Camtasia Studio is the ultimate screencasting tool. For those of us using a Mac, we’re stuck with Snapz Pro X. Snapz is a fine screen capture tool, to be sure… but take a look at the features you get from Camtasia, and you’ll see that there’s really no comparison. Camtasia’s number one problem is that it’s Windows-only.
I’ve seen quite a few people out there using Macs to produce screencasts. TechSmith has had a hard time justifying the effort to make a Mac version of Camtasia. But, Mac users often seem to be more willing to pony up for a good piece of software. That, and there are quite a few developers running on Macs now. Maybe the market for Camtasia on the Mac is bigger than what TechSmith thinks it may be?
If you’d like to see Camtasia for the Mac, consider sending them a feature request.
Yesterday, Apple introduce iLife ’06, which includes the new major component iWeb. From the pretty pictures on the Apple site, iWeb looks like a nice product. It’s nicely integrated with the other parts of iLife, making it easy to publish all of the “stuff” that you collect up digitally. As an independent software developer, though, I can really feel for the guys at Karelia. Their Sandvox website tool was set to enter beta soon. They moved up the beta as soon as they heard about iWeb, but iWeb’s emergence is going to make things very tough on them, I think.
Safari’s RSS support wasn’t really a risk for Zesty News. But, Zesty News is general enough that some large company could decide to target the same features Zesty does. The safest way to be an ISV is to go after a niche. But, unless you’re really into that niche, that’s certainly not the most fun way to be an ISV.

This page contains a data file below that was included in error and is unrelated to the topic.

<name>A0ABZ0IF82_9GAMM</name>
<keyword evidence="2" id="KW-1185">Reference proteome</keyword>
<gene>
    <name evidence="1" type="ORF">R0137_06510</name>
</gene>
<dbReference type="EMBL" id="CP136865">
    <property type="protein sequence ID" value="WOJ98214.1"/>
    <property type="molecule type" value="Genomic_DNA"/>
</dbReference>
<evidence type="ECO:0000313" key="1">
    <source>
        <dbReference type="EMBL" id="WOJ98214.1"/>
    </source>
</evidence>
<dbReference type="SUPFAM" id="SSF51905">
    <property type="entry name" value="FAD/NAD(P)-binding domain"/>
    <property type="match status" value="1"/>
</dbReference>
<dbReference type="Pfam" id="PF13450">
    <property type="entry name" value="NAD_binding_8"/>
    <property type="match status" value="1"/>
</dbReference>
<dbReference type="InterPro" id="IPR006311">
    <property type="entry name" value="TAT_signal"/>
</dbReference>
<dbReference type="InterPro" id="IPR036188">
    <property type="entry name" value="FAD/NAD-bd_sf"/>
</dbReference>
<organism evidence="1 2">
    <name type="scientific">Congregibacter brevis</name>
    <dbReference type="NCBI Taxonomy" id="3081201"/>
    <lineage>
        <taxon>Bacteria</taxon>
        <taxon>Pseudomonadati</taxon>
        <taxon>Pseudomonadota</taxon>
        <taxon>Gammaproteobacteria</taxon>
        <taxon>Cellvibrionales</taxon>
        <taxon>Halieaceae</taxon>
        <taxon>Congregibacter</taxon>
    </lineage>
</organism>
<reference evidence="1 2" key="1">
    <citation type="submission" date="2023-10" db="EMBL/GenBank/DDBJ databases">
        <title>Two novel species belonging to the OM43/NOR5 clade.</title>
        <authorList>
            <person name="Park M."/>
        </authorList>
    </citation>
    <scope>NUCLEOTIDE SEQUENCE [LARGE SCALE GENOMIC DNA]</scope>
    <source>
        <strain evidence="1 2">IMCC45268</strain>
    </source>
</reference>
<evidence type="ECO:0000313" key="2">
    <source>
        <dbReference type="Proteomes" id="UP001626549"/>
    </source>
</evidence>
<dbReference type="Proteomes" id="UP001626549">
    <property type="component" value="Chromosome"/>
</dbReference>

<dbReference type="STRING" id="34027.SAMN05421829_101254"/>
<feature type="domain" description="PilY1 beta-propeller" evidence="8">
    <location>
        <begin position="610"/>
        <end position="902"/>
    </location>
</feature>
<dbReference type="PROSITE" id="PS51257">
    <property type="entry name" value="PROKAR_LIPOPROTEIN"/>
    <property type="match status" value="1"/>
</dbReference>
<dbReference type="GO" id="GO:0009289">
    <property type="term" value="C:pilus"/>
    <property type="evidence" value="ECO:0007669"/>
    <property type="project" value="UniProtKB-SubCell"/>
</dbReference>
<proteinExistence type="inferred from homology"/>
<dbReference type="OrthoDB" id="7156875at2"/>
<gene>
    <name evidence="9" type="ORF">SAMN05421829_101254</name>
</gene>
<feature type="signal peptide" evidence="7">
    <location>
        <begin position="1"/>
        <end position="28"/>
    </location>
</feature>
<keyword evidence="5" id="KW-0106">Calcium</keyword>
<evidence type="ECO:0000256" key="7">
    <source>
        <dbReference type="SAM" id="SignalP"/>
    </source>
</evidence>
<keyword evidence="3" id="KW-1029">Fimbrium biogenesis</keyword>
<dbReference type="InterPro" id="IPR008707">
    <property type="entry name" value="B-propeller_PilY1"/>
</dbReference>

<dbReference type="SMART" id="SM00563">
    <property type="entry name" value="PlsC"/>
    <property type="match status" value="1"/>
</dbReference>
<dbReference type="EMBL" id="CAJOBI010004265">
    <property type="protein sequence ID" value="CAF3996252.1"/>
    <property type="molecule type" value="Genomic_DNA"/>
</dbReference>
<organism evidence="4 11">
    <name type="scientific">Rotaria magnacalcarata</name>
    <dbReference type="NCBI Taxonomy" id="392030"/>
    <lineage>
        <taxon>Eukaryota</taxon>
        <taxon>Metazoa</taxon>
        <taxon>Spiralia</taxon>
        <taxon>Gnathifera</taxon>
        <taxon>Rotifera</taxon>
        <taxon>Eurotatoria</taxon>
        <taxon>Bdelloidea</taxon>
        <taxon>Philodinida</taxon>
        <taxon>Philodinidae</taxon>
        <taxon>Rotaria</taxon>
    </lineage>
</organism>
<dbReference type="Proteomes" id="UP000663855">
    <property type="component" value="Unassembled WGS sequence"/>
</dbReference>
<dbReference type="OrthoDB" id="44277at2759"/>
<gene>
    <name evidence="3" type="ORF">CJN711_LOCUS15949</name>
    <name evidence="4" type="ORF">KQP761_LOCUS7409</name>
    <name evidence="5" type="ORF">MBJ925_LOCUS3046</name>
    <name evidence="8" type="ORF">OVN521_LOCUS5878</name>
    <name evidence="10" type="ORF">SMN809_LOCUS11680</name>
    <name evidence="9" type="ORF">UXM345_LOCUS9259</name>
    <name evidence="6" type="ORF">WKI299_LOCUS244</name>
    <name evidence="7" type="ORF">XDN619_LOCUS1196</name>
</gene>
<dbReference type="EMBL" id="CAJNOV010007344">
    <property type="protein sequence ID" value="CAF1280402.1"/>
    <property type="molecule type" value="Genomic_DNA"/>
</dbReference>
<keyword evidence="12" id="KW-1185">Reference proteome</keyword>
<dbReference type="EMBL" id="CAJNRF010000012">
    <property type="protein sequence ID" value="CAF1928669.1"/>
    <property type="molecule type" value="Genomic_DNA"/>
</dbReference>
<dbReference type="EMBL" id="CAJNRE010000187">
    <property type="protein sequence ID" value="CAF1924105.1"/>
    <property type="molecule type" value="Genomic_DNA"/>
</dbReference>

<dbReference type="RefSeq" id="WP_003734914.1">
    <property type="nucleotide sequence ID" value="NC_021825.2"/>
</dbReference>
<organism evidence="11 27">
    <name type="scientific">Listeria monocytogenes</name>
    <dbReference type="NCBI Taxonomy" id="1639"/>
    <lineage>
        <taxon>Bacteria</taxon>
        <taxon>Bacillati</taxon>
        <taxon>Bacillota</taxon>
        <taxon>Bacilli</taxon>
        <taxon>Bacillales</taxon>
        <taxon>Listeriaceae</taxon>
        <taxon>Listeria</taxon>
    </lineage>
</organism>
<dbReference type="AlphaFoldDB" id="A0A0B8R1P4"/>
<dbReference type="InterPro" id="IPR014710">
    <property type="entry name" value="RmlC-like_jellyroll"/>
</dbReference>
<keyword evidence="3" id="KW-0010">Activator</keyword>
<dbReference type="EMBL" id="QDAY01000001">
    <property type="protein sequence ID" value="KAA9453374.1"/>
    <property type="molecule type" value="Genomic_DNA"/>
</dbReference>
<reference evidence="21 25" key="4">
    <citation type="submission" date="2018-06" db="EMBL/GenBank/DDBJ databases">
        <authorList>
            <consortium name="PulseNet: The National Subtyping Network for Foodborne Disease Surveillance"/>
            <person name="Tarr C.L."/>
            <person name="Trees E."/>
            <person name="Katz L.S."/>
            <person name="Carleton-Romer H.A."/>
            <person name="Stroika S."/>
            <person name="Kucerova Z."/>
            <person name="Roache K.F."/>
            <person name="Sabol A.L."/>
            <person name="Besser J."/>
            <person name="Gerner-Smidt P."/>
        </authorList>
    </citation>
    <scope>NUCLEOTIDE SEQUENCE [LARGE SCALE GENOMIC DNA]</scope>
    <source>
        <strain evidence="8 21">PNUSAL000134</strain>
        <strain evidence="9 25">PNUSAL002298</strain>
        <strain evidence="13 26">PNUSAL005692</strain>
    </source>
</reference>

Update: it’s worth noting that a huge difference between Sandvox and iWeb is that iWeb only publishes to .Mac and Sandvox can publish to any web hosting company. That’s a big difference.
As those who have been following my blog for a while know, I’ve been working on a product called Zesty News. Zesty News is an RSS/Atom feed reader… that means, it brings the news to you. No need to manually track dozens of sites on your own. Not only will Zesty News bring the news to you, it tries to figure out which stories are the most interesting to you, and puts those at the top. This is important, because it’s entirely possible that you’ll have lots of new content to look at every day. Probably more than you have time for, which means that you really want to get to the good stuff that comes in.
Zesty News works. It runs on Windows and Mac. It keeps a local database of articles (so it can be used offline). It integrates with Internet Explorer, Firefox and Safari. But it’s not done. There are some bugs, and some important missing features. There are many great ideas that I have for it that have yet to be implemented.
Those who have followed Blue Sky On Mars will also know that TurboGears sprang out of my work on Zesty News. There’s only so much time in the day, and the TurboGears juggernaut is consuming nearly all of it. I have so many irons in the fire on the TurboGears front, there has just not been time to finish up Zesty News.
Zesty News is the beginnings a great product in a hot area. I’m looking for a genuine partner to work with me to bring Zesty News to market. I’ll continue doing marketing and sales work on the product, and my partner will be responsible for the software itself. This is not a paid job that I’m offering: it’s a chance to get a winning product off the ground in exchange for a share of equity and profits. My intention would be to start a new LLC to support this new phase in Zesty News’ life.
If you’re a software developer with the time and inclination to work on this product and help it be a success, please send me email (kid @at@ blazingthings .dot. com) and we’ll talk further.